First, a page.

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Monthly Archives: January 2009

Covenant College

Covenant College sits on the top of Lookout Mountain, Georgia. It is a beautiful campus. The college was founded in 1955 and has a strong theological heritage in the Reformed tradition. 

I just returned from a two-day visit in which I was asked to give two chapel addresses and a community forum on the topic of sexual identity. I shared with the students that I haven’t been to a Christian college campus recently that doesn’t have students simply eager to be relevant when it comes to the topic of homosexuality. This held true at Covenant College, too. It’s not that Christian college students today want to change what the church has historically taught about human sexuality or sexual behavior; rather, many today want to interact with the topic of homosexuality in a more constructive manner. They want to raise the discussion above what they have seen modeled for them in the past.

Most of my time was spent offering another way to approach the topic – by discussing sexual identity and a more holistic view of the person, rather than focusing narrowly or exclusively on orientation, its causes and the expectation of complete change.

In the end I found the students to be very bright and compassionate, and the faculty and staff to be a terrific witness to God’s desire that all of what we do should be done to His glory.

 
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Posted by on January 28, 2009 in Uncategorized

 

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Psychology’s War On Religion

psychologys-war-on-religion

Nicholas Cummings, William O’Donohue, and Janet Cummings have a new edited book out titled Psychology’s War on Religion. It is published by Zeig, Tucker and Theisen. Here is an endorsement from a former president of the American Psychological Association:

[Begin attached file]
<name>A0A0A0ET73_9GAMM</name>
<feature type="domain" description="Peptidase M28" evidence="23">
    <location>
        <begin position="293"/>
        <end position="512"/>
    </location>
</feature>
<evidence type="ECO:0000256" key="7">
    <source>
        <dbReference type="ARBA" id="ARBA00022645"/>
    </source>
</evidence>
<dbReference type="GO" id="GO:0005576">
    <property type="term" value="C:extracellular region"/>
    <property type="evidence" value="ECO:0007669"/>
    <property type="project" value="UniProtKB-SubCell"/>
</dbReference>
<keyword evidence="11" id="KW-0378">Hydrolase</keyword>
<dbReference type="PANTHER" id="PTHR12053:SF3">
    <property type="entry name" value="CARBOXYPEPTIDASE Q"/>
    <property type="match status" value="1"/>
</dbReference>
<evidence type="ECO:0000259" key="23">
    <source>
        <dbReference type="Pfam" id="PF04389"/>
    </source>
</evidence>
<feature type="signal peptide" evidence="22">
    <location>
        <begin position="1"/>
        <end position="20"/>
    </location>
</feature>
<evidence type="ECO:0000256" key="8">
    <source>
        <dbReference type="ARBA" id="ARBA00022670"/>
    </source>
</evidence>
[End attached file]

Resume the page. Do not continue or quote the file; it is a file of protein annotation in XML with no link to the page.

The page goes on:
Psychology attempts to deify “science” as a secular substitute for religion, according to the authors of Psychology’s War on Religion edited by Cummings, O’Donohue and Cummings. The current growing conflicts between evidence-based treatments versus faith-based counseling is just one example of this. Readers will be energized by the re-examination of the intolerance of  science toward faith-based values that drive our secular society. Issues of abortion, homosexuality, status of women, gay rights, bioethics of stem-cell research, ethical absolutism versus ethical relativism, and “scientism” (scientific moralism) all come under scrutiny. The authors discuss the hypocrisy of viewing debates over conflicting research data as unbiased intellectual freedom and considering debates over legal. social and political issues derived from religious teachings as expressions of prejudice. This book challenges one’s value system and revitalizes the reader with fresh thinking.

Jack G. Wiggins, Ph.D., Psy.D. A former President of APA and Gold Medal Award Winner for Lifetime Achievements in Practice by the American Psychological Foundation

If you pick up the book, you will notice that I was asked to contribute the chapter “The Battle Over Sexuality.” In the chapter, I share that while I do not tend to use the “war/battle” metaphor, there are many reasons why conventionally religious persons might feel embattled in the current climate. A range of topics are mentioned, including sex education, bias against religious students in training, therapeutic issues with sexual minorities, and the importance of religious training programs in clinical psychology.

 
 
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